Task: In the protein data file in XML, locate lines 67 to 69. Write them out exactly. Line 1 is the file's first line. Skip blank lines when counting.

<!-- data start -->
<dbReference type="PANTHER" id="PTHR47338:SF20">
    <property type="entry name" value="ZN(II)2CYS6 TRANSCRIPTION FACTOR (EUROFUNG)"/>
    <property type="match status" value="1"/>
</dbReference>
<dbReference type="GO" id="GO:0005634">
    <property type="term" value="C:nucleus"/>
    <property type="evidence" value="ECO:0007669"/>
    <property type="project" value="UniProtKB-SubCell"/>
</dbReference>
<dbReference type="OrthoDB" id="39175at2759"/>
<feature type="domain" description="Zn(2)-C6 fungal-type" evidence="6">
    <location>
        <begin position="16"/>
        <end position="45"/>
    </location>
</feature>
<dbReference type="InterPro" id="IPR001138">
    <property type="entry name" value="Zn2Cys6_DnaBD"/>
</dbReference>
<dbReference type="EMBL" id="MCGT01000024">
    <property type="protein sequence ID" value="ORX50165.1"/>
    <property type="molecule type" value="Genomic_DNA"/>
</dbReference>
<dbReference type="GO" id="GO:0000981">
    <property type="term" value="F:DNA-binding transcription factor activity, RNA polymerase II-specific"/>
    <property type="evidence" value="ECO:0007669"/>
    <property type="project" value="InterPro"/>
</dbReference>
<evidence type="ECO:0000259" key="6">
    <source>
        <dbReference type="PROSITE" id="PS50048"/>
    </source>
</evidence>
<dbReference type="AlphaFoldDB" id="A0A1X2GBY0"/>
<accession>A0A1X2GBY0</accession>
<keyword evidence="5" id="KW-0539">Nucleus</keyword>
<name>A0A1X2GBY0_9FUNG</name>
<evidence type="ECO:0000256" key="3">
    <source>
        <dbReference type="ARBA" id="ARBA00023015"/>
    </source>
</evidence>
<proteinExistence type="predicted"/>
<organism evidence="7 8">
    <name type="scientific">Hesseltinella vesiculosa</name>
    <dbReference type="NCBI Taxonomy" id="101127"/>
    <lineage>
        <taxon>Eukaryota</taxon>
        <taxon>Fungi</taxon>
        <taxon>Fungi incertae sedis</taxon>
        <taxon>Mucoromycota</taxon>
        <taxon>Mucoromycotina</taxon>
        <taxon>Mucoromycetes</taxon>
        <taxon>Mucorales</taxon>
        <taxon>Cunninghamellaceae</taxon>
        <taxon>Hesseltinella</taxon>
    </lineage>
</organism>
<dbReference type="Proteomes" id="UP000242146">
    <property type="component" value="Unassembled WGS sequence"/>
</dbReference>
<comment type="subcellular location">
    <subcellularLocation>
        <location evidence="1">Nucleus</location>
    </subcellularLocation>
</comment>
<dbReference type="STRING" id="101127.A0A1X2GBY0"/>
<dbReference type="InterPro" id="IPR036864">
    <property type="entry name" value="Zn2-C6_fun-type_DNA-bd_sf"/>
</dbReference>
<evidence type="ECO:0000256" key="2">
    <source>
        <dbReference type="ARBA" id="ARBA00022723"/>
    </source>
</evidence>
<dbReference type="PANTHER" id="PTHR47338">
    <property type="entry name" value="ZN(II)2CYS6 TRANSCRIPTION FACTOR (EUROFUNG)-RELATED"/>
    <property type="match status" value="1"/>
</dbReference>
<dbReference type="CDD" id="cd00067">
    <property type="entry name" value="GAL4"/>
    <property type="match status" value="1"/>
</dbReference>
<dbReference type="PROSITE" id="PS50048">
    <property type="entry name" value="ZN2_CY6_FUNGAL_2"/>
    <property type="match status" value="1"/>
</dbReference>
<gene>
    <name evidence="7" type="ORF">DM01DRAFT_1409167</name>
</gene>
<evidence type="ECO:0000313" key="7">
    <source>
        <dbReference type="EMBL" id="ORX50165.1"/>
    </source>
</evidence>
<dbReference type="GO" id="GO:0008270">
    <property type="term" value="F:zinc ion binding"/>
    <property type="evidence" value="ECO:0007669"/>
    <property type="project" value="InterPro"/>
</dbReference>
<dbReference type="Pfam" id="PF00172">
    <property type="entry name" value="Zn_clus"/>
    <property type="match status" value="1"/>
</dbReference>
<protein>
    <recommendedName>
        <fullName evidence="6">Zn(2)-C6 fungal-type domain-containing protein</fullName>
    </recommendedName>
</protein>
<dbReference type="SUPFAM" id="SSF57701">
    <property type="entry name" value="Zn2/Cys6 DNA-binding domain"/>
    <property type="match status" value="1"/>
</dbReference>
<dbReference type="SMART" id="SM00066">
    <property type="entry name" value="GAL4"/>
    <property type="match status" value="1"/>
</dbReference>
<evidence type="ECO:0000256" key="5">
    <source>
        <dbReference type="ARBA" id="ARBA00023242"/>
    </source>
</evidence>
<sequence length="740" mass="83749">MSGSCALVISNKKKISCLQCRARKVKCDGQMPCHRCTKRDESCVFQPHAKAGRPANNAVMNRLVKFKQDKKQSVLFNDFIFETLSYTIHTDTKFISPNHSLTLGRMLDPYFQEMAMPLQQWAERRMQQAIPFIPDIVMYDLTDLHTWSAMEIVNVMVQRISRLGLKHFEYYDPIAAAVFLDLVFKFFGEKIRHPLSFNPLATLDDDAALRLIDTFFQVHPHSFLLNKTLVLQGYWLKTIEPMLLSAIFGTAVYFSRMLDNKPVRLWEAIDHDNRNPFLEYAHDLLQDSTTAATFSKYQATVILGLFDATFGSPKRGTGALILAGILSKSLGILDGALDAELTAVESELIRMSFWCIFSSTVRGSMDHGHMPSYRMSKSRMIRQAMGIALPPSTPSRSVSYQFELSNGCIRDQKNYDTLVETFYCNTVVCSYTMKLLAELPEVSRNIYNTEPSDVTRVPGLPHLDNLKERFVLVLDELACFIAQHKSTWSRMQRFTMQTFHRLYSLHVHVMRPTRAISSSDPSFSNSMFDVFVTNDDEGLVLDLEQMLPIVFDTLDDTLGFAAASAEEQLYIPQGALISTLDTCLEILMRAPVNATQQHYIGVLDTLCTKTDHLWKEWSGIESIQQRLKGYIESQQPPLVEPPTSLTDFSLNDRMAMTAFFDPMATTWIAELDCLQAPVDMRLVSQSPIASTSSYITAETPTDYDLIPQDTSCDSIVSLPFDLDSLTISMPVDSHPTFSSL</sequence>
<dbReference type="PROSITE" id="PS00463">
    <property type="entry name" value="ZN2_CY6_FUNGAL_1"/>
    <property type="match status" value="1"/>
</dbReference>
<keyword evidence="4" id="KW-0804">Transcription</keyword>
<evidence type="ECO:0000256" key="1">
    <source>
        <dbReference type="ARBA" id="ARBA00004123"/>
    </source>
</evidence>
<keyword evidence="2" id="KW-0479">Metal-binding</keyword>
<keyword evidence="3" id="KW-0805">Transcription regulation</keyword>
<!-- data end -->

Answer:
<dbReference type="STRING" id="101127.A0A1X2GBY0"/>
<dbReference type="InterPro" id="IPR036864">
    <property type="entry name" value="Zn2-C6_fun-type_DNA-bd_sf"/>